This week Guns & Tactics visits Moscow, Russia to bring you more gun goodness as we take a look at Russia’s Kremlin Guard and the Tomb of the Unknown Soldier.

It goes without mention that the best way to get anywhere in Moscow is to utilize the city’s metro system. While there are a few new trains now, the majority of these trains are very old and noisy, but extremely efficient and fast. Trains tend to run at least every minute or two. The Metro has been in operation since May of 1935 with different lines and stations being commissioned throughout the country’s changing leaderships. Many of the stations are commemorative museums that share history, inspiration and sculpture that prompts one to ponder the history of this great place.

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We finally arrive in the area near Red Square and make our way to the Kremlin Wall. There are lot’s of people all year round here, so be sure to exercise your personal awareness skills just like you would if you were taking a walk in New York or any other big city. The street leading up to the grand entrance is filled with vendors, souvenir shops and street performers. Wind can be brisk in the winter while roaming Red Square, so be sure to bring your best fleece scarf or something to keep you warm. There is plenty to do and see, so you should plan a about a half day or more of time to explore.

Another note worth mentioning… if you make it in time for the changing of the guards at the Eternal Flame, watch out not only for the soldiers who are changing guard, but also for the patrol soldier who cruises the outside space just in front of the monument area. They tend to keep folks back a few feet from the monument and if you’re not paying attention you’ll probably get a stiff arm to the chest to let you know you’re too close. That being said, these guys are professional soldiers and they’re a real treat to observe.

About the Tomb of the Unknown Soldier

The Tomb of the Unknown Soldier is a war memorial, dedicated to the Soviet soldiers killed during World War II. It’s located at the Kremlin Wall in the Alexander Garden in Moscow, Russia.

The remains of unknown soldiers killed in the Battle of Moscow in 1941 were buried in a mass grave at the 41st km of the Leningrad highway at the city of Zelenograd. These remains were relocated to the Kremlin Wall in December, 1966 to commemorate the 25th anniversary of the battle and unveiled to the public on May 8, 1967.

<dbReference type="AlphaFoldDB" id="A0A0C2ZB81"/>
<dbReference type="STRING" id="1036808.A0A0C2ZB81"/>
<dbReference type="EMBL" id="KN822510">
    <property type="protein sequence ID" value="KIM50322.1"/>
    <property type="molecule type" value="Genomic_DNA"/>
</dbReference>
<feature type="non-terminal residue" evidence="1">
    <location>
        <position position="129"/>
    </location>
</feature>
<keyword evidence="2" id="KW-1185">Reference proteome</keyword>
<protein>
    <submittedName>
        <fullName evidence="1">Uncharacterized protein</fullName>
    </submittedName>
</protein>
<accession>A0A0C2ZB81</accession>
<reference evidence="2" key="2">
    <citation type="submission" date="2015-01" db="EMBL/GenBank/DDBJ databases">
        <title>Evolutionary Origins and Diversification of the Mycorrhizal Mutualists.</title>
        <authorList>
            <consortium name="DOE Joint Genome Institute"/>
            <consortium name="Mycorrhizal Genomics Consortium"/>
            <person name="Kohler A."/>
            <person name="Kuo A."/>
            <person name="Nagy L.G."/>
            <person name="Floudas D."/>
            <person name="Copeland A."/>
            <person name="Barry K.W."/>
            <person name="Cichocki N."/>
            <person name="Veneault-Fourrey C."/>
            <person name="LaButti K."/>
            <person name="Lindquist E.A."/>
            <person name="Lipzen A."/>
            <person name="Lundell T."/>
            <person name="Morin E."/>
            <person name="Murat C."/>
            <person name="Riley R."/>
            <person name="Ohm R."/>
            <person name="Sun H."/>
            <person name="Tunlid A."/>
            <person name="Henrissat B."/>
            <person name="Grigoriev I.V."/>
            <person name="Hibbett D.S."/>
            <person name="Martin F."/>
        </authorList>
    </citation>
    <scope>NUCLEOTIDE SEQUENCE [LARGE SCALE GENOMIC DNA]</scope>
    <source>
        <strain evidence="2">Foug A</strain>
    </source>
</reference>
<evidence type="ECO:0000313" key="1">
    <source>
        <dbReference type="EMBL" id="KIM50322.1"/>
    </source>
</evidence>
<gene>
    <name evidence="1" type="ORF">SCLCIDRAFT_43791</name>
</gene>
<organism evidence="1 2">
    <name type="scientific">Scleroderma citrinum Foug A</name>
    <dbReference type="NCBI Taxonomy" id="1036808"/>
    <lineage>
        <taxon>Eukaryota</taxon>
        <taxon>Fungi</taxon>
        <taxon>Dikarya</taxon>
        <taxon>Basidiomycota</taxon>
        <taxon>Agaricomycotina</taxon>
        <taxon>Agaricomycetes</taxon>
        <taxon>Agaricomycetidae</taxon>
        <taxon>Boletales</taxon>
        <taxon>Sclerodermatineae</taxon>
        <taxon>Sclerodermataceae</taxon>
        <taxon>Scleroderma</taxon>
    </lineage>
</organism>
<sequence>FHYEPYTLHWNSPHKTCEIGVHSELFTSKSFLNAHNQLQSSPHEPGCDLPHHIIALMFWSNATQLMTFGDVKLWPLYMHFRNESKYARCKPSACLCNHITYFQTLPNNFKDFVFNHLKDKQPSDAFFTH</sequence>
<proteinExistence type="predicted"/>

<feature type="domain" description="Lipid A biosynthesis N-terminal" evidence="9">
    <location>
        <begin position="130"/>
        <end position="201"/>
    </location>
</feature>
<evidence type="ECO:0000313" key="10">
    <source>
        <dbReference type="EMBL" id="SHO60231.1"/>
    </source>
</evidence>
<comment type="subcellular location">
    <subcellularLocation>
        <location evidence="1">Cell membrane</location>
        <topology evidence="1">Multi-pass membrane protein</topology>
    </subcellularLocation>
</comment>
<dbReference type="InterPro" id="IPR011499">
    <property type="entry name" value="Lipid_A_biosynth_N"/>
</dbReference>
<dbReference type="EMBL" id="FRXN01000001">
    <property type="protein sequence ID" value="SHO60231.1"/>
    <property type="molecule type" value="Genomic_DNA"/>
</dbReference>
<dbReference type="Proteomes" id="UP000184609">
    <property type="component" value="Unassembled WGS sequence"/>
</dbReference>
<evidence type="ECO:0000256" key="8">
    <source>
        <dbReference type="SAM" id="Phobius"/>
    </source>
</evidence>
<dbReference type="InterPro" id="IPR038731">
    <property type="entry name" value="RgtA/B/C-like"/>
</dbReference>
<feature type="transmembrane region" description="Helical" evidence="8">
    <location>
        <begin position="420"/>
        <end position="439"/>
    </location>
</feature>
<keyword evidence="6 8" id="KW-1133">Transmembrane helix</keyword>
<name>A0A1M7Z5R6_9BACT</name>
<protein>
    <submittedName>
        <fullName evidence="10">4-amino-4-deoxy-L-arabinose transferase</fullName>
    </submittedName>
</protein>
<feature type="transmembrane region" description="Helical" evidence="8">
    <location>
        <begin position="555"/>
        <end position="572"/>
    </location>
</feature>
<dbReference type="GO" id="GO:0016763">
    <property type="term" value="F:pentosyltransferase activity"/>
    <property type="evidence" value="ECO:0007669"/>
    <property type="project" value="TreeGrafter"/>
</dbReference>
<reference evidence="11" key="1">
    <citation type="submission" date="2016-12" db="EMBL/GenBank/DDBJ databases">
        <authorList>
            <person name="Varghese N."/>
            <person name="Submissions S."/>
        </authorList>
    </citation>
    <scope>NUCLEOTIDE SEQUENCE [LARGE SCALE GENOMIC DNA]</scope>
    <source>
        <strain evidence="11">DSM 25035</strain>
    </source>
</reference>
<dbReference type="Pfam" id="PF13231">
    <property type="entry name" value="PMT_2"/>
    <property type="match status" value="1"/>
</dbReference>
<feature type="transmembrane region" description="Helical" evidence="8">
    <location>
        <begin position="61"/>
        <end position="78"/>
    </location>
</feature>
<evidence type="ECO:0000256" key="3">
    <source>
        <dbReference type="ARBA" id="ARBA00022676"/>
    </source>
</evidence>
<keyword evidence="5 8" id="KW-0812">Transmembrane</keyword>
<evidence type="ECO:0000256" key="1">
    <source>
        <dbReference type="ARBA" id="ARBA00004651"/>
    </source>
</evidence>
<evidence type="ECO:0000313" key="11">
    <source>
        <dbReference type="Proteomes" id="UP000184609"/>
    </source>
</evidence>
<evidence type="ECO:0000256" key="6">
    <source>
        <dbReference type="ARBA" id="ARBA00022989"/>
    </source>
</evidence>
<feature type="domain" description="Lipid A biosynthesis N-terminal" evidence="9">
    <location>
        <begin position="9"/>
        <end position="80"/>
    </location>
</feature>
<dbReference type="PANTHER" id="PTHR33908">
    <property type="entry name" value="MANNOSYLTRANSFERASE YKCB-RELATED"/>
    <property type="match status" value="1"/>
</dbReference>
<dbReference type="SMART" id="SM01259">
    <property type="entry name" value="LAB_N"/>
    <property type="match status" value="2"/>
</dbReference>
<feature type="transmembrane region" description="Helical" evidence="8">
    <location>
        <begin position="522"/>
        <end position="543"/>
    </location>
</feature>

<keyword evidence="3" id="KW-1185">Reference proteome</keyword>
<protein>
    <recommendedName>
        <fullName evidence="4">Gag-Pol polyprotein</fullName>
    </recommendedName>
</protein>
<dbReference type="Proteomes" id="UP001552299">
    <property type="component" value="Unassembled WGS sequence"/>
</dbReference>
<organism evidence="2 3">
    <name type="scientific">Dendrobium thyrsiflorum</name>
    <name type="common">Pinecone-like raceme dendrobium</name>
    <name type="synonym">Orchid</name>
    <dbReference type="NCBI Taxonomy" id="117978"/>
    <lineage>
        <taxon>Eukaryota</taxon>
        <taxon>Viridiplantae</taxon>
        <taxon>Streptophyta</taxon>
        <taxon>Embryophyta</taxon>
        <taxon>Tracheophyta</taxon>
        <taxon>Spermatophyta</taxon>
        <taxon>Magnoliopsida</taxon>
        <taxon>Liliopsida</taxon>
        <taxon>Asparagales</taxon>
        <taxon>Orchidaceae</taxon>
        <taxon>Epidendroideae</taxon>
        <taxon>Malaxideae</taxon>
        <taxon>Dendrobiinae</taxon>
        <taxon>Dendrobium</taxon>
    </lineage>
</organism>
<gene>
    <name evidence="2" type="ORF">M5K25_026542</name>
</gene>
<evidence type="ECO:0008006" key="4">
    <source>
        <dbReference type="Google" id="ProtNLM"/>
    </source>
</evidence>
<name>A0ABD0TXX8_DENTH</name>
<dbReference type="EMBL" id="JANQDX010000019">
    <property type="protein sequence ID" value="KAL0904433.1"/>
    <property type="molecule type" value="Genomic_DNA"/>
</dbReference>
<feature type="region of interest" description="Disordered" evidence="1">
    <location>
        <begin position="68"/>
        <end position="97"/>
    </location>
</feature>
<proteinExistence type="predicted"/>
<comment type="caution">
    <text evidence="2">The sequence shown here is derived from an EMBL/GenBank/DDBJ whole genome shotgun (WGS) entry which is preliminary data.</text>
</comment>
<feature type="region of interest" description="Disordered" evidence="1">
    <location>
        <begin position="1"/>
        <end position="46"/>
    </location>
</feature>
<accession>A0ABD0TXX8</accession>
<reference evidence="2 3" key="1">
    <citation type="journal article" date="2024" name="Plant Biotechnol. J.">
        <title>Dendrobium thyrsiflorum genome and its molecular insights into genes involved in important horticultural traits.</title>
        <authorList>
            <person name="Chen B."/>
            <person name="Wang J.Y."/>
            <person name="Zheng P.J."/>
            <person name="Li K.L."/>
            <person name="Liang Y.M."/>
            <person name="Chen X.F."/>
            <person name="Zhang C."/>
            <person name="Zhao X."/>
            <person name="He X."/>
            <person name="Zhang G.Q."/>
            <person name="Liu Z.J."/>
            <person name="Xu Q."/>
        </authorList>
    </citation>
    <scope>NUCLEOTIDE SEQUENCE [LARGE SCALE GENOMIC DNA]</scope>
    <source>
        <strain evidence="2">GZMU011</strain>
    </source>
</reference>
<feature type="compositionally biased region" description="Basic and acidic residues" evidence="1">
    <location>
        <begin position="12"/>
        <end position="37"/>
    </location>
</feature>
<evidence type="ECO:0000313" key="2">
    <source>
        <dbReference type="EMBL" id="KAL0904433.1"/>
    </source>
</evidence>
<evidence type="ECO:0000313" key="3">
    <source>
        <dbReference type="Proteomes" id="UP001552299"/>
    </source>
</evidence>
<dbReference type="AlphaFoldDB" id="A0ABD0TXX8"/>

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In front of the monument there is a five-pointed star in a square field of labradorite, which illuminates with the Eternal Flame from it’s center. A bronze inscription translates the message, “Your name is unknown, your deed is immortal.” The torch for the memorial’s Eternal Flame was transported from Leningrad, where it had been lit from the Eternal Flame at the Field of Mars.

To the left of the tomb is a granite wall with an inlay reading “1941 – To Those Who Have Fallen For The Motherland – 1945.” Lining the walkway on the right side of the tomb are dark red porphyry blocks with incapsulated soils from hero cities. To the right of these monuments visitors will see the monument listing the names of 33 “Cities of Military Glory” divided into groups of four, dedicated on May 8, 2010.

A Guard of Honor of the Kremlin Regiment (which had guarded the Lenin Mausoleum) was restored at the Tomb of the Unknown Soldier by the federal law of December 8, 1997, “On Immortalizing the Soviet People’s Victory in the Great Patriotic War of 1941-1945.” There is a Changing of the Guard Ceremony which takes place every hour on the half hour.

The Kremlin Regiment

The Kremlin Regiment, also called The Presidential Regiment, is a unique military regiment and part of the Russian Federal Protective Service with a status of special unit. The Regiment ensures the security of the Kremlin and it’s treasures. But, they also guard the highest state officials.

The SKS-45

The SKS-45 (Self-loading Carbine, system Simonov) designed in 1945 by Sergei Gavrilovich Simonov is a Soviet semi-automatic rifle. This is the rifle carried by Kremlin Guards at the Tomb of the Unknown Soldier in Moscow. It was one of the first weapons chambered for the 7.62x39mm M43 round later used in the AK-47. The Soviet Military replaced the front-line SKS carbine with the AK-47, however the SKS remains in second-line use today as a prestigious ceremonial firearm.

The SKS has a forged, milled steel receiver and receiver cover and each is a solid piece. It features an ambidextrous trigger-guard safety similar to the one used on the M1 Garand. The SKS is outfitted with a 10-round magazine that can be quickly and easily “recharged” with the use of “stripper clips.”

When compared to the well-known AK-47, the SKS has a longer sight radius, making it easier to shoot with more accuracy. Even with it’s short magazine installed, the SKS is easier to set on a sandbag or other improvised rest for more accurate shooting.

While the AK is a lighter weapon with options for semi-automatic and full-automatic shooting, the SKS is a much more accurate weapon having earned it’s place as the smart choice for a reliable and economical center-fire semi-auto rifle.

Do you have a Russian SKS or AK-47? Leave a comment and tell us why you like it!

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